Born-Again Brethren: History as Identity and Theology in the Cultural Transformation of a "Plain People"
AdvisorBruggeman, Seth C., 1975-
Committee memberWatt, David Harrington
Brethren in Christ Church
Permanent link to this recordhttp://hdl.handle.net/20.500.12613/1829
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AbstractThis essay examines the ways in which one Protestant faith community has, over the course of the last six decades, deployed history as a means to form identity and shape practical theologies for daily living, in response to a particular transformation of its culture. Beginning in the middle decades of the twentieth century, the Brethren in Christ Church transformed from a small, separatist religious society into a growing mainstream evangelical denomination. Central to this transformation was the church's increasing investment in the larger American evangelical movement. Since the 1970s, church members have hotly debated their denomination's "evangelical turn." While some see it as an inspiring story that captures the church's missionary essence, others see it as a tale of acculturation to "worldly" society. This contestation, however, rests on a misunderstanding of the denomination's "post-turn" history. By re-narrating the church's "evangelical turn" and leveraging that narrative into a collaborative, web-based interpretive exhibit, I seek to empower the Brethren in Christ community to better understand its history. Ultimately, I conclude that throughout the last sixty years and into the present, members of the church have used and continue to use history to understand both who they are and how they should live--conclusions with significant implications for the practice of public history among faith communities.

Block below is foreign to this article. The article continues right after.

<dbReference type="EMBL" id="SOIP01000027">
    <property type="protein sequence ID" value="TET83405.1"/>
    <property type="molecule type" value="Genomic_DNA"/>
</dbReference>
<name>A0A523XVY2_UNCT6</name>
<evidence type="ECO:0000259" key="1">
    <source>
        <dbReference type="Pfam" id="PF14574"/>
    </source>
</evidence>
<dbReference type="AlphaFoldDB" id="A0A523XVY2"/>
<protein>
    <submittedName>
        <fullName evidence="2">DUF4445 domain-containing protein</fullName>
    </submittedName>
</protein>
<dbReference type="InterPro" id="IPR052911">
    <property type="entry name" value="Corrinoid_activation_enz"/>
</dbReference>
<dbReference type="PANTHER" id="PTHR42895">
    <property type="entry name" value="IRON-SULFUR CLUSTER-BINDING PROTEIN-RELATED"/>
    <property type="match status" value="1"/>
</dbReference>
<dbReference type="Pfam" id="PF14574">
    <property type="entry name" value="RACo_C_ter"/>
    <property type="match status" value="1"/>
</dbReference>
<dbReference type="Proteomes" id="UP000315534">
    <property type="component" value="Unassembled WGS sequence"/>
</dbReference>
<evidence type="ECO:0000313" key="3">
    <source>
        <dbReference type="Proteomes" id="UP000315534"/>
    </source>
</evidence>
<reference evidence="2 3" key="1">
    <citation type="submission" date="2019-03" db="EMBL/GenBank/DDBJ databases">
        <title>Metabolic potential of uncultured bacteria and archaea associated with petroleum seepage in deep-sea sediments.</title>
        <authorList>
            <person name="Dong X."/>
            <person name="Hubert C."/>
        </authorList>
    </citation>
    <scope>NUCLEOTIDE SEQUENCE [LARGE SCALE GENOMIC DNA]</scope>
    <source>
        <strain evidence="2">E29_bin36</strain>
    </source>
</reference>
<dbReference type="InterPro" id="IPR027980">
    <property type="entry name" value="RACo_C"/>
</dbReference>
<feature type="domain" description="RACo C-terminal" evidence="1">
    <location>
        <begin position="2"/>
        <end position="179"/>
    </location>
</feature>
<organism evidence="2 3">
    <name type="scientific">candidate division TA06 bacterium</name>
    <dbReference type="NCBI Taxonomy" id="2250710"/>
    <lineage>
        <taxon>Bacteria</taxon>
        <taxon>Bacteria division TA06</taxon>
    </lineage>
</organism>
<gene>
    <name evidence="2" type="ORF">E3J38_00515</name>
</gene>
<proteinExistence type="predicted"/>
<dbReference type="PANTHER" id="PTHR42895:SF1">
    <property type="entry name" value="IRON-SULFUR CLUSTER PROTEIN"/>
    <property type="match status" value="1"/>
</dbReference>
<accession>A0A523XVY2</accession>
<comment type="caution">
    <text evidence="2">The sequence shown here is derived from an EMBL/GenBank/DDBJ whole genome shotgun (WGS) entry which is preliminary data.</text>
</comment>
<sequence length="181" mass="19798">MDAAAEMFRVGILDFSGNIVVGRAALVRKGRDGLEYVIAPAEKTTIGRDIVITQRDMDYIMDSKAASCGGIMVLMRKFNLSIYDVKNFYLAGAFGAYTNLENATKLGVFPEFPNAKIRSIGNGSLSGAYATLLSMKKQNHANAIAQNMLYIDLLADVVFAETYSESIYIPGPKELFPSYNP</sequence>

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History Truck Unlimited: The New Mobile History, Urban Crisis, and MeBruggeman, Seth C., 1975-; Lowe, Hilary Iris; Lockenour, Jay, 1966- (Temple University. Libraries, 2015)The Philadelphia Public History Truck is a nearly two-year-old mobile museum project which creates interdisciplinary exhibitions about the history of Philadelphia neighborhoods with those who live, work, and play within the places and spaces of the city. Since I founded the project in 2013, I have navigated partnerships with both grassroots organizations and larger institutions and faced a wide-ranging gamut of experiences worthy of examination by public historians concerned with power and production of history as well as practice-based reflexivity. The first half of this thesis documents my key reflections of the first eighteen months of work and serves as a primary source on the project. This paper also places History Truck into a long historiography of both public history and mobility in the United States of America to explain the emergence of what I am calling the New Mobile History, an emerging form of practice in which community members and public historians work together from the onset of project development using ephemerality and movement as a tool for creativity and civic-driven history making. By analyzing oral history interviews with Cynthia Little and Michael Frisch, I argue firstly that Philadelphia was the birthplace of this New Mobile History. Secondly, I posit that for this New Mobile History to continue evolving, public historians must balance digital work and relationship-based process to create exhibitions which directly serve communities of memory. Lastly, I consider one possible future for History Truck, including its transformation from project to nonprofit organization manned by post-M.A. fellows who have the ability to work passionately on city streets and with new media.
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